In the five years that followed the demolition of Babri Masjid, the Muslims began striking back in earnest, killing 45 members of various Hindu communal organi-sations. In 1993, the state RSS head quarters in Chennai was blasted with RDX explosives and in 1995 the Hindu Munnani head office was bombed.
THE growth of Islamic communalism—there are 25 out-fits operating in the state—has many strands. First is the virulence with which the Hindu communal groups have been carrying out their hate campaign against religious minorities. The late '80s witnessed the transplanting of some of the North Indian practices in the state. Ganesh Chaturthi was always celebrated in Tamil Nadu as a domestic function. But over the last decade, the festival has acquired tinges of a nightmare, as the RSS and the Hindu Munnani began organising huge processions of Ganesh idols through Muslim-populated streets and provoking the Muslims with taunts.
The Hindu Munnani followed this up with an attempt to woo back Dalits converted to Islam by promising to make them Brahmins. In Meenakshipuram village, bang next to the mosque, the Hindu Munnani started a Vedic Pathashala. When none returned to the Hindu fold, there were posters accusing Muslims of being Pakistani agents. The next provocation came from karsevaks. And was followed by attempts by Hindu groups to light holy lamps at the foot of a mosque at Thiruparnkundaram in Madurai.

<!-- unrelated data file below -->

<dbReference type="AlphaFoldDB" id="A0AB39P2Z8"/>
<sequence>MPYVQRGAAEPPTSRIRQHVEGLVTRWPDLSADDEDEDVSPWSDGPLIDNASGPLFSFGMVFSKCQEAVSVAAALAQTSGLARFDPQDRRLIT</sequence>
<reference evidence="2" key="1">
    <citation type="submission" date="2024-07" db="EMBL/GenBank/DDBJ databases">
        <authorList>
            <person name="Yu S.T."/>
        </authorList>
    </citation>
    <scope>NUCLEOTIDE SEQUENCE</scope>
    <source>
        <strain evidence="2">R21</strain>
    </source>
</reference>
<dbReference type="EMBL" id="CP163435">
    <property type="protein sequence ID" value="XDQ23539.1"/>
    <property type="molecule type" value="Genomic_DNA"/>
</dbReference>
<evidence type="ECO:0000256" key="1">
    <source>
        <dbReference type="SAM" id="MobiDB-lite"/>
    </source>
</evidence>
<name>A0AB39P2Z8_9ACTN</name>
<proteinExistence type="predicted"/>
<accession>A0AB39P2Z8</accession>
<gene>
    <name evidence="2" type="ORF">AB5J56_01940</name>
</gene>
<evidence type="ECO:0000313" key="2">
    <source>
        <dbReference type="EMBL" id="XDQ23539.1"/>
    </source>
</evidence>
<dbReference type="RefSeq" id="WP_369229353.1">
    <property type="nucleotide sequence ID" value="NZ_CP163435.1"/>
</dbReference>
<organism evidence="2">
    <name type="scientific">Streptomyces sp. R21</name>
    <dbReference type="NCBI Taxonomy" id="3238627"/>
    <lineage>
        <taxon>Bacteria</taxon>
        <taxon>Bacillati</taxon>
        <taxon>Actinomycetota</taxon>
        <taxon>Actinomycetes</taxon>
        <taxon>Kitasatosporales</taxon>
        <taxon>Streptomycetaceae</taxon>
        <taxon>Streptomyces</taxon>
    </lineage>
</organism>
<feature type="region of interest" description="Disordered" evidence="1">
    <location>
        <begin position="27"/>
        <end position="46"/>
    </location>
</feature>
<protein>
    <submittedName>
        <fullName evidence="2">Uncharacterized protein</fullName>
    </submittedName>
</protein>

The second reason for the growing tension is the decline in influence of traditional leaders like Abdul Samad of the IUML and M.A. Lateef of the INL. These moderate leaders are perceived by the Muslim youth in Tamil Nadu to be the lackeys of the AIADMK and the DMK respectively. The language of reconciliation adopted by them is seen as the language of compromise.
Thirdly, the repatriation of funds from people employed in various Gulf countries has given the groups the economic strength to function as an organisation. The growth of Islamic nationalism in Kashmir—though of an entirely different character—did help some of the groups to think of using terror as a political weapon.
Fourth, there is now a real sense of alienation among the Muslims. An alienation that neither the state nor the media seems able to understand or to respond to with sense or sensitivity. Says M.H. Jawahirullah, president of the Tamil Nadu Muslim Munnetra Kazhagam: "Today we are viewed as an enemy. We do not have a proportional share either in the government or in the police and other powerful places. Muslims are not demanding anything outside the Indian constitution. Some groups are moving towards extremism because they see the failure of the earlier democratic struggles. We do not support them but we d understand them".